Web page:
CBT for Social Anxiety

Cognitive Behavioral Therapy for Social Anxiety Disorder

0Study Title: Dose Timing of D-Cycloserine to Augment CBT for Social Anxiety Disorder

Sponsor: National Institute of Mental Health

Objective: This study aims to evaluate whether d-cycloserine (DCS) can enhance the effectiveness of cognitive-behavioral therapy (CBT) in improving treatment outcomes for social anxiety disorder. In addition, the current study seeks to determine whether the timing of the DCS dosage is important for memory consolidation. D-cycloserine targets receptors in the brain that are involved in learning and memory. Thus, d-cycloserine is not an antidepressant or anxiolytic medication, but rather an agent that aims to improve the memory of the learning that takes place during psychotherapy session. Eligible participants will receive 5 weeks of group cognitive behavioral therapy (CBT), which will target the symptoms of social phobia. The intervention emphasizes repeated exposure tasks, consisting of role-play activities within a group setting to elicit fearful social situations. Continued practice of the intervention is included in the treatment protocol in the form of home-practice strategies. In addition, participants will be randomly assigned to one of four conditions detailing DCS administration. Each participant will be asked to take two study pills (i.e. 1 pill before session/1 pill immediately following session) at four separate sessions in the protocol (sessions 2-5). Participants will be randomly assigned to: 1) receive four 50-mg doses of DCS before the session/four doses of pill placebo after the session 2) receive four doses of pill placebo before session/ four 50-mg doses of DCS after the session 3) four doses of pill placebo before the session/four doses of pill placebo after the session 4) four does of pill placebo before the session/four doses of 50mg DCS or pill placebo after the session. The primary outcome measure is the improvement in social phobia symptoms, which will be assessed at three separate visits following the last session (1 week post-treatment, 1 month follow-up, 3 month follow-up). The patient’s participation will help investigators determine whether or not administering a dose of d-cycloserine before a therapy session will help the patient to retain the new behaviors learned in session and therefore, reduce symptoms associated with social anxiety disorder.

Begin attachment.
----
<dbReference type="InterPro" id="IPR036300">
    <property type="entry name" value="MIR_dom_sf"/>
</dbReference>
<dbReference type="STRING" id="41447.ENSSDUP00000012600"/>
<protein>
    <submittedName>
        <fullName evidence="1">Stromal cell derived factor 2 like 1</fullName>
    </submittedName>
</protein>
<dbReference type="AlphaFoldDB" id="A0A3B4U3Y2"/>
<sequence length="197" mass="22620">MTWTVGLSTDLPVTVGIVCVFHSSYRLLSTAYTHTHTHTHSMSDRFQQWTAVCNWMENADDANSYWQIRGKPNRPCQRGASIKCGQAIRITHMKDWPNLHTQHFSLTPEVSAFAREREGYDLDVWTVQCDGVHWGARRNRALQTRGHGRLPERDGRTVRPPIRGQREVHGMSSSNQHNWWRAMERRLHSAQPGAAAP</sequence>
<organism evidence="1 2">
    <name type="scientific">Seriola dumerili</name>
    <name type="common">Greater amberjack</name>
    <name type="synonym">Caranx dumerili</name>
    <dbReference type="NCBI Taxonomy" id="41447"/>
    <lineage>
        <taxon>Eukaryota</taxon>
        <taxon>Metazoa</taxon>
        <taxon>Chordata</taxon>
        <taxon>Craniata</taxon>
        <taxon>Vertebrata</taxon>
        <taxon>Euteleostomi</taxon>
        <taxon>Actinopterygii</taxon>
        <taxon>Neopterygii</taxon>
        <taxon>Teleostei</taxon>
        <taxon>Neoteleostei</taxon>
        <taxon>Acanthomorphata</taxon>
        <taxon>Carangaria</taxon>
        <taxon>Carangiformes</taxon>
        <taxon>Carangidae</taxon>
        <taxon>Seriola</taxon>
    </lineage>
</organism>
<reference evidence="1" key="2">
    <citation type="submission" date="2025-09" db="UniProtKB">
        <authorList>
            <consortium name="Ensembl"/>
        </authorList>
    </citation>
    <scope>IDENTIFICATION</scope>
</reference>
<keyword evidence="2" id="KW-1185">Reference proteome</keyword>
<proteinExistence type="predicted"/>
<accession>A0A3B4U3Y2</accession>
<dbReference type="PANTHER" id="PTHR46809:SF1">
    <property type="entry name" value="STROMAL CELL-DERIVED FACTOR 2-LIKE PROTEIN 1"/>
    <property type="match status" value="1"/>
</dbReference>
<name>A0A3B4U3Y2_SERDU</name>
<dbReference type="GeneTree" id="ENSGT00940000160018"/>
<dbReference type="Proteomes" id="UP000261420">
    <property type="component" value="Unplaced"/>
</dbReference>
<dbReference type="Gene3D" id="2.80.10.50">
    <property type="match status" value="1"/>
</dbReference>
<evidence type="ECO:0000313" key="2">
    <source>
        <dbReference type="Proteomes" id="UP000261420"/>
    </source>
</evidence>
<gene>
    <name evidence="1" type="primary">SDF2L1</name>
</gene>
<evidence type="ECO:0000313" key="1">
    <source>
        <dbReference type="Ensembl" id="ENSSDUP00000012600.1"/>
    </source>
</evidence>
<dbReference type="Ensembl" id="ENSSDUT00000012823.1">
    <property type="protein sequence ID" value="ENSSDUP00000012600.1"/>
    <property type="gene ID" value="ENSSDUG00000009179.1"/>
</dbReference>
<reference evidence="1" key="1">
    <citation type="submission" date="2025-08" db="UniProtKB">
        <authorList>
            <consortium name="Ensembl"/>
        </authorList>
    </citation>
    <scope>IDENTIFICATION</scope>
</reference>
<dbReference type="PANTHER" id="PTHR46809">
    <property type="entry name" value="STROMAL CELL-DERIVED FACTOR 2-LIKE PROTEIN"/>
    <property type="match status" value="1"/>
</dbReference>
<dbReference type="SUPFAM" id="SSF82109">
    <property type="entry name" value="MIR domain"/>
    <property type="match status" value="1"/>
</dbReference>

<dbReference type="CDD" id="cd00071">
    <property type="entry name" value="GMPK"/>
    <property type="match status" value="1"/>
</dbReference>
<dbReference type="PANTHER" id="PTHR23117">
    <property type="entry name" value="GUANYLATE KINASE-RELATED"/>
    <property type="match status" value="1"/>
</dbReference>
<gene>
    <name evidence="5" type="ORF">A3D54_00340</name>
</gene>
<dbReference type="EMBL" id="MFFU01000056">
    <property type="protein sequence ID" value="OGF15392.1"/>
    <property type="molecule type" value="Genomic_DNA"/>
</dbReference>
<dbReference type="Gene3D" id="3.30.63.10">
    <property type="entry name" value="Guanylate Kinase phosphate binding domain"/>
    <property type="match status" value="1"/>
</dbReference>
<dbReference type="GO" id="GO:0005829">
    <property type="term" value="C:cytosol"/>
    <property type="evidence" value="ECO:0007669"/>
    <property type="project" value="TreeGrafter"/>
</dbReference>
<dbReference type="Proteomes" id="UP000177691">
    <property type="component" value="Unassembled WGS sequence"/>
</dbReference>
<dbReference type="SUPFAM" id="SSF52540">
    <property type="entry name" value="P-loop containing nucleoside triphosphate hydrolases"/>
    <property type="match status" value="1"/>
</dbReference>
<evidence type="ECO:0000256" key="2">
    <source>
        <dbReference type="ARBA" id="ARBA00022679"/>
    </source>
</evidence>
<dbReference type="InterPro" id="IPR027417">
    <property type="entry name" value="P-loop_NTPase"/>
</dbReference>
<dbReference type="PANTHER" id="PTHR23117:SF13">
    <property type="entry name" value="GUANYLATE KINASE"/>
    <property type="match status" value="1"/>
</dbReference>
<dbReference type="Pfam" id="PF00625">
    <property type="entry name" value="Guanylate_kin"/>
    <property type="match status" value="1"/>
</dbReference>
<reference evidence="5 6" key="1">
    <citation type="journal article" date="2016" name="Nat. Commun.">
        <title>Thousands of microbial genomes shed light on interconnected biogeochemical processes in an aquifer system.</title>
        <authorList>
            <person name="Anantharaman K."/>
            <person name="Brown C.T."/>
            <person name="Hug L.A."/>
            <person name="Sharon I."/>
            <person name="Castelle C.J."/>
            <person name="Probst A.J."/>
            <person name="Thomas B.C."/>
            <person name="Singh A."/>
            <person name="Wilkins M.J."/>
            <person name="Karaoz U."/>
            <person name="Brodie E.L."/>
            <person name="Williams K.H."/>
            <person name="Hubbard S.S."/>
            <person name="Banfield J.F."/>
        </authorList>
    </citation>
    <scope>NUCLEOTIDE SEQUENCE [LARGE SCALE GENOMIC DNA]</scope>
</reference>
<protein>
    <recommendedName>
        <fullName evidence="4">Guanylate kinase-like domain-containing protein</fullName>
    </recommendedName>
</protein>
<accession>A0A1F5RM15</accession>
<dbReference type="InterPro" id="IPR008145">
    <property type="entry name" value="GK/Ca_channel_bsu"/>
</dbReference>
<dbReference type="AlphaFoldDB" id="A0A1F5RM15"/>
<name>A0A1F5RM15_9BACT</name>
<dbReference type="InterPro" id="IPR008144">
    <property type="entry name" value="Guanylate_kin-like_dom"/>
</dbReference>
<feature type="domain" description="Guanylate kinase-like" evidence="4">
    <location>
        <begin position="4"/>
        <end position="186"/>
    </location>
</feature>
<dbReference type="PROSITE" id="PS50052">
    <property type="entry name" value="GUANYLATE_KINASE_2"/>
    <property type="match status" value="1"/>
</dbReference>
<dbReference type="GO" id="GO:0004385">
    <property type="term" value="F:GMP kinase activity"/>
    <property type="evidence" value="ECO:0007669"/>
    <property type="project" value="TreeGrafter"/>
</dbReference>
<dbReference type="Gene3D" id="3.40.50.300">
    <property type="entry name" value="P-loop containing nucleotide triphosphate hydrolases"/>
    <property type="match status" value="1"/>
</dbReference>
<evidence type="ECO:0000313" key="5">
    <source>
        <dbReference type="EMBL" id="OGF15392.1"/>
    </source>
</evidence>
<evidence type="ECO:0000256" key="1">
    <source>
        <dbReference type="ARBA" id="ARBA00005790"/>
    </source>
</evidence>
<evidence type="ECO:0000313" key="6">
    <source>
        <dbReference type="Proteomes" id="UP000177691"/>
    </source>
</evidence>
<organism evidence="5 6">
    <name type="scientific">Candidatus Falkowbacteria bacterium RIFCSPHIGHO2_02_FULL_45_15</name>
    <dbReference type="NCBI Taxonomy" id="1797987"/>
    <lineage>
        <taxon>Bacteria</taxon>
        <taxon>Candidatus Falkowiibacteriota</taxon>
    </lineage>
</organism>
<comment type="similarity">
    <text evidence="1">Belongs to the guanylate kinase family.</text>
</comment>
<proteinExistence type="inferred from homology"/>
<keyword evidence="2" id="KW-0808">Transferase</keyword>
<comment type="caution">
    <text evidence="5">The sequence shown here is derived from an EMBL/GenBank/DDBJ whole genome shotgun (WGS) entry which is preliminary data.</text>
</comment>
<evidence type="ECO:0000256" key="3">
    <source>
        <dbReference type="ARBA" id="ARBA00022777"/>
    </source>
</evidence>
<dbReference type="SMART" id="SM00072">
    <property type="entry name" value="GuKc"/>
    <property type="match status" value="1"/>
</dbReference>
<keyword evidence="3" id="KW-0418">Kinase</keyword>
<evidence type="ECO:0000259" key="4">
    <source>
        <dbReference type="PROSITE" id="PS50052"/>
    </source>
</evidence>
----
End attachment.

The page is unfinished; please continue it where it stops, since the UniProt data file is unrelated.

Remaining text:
Clinical Trials Registryhttp://clinicaltrials.gov/ct2/show/NCT02066792?term=dcs+social+phobia&rank=1

Status: This study is currently recruiting participants.

IRB Protocol: 2013-11-0070

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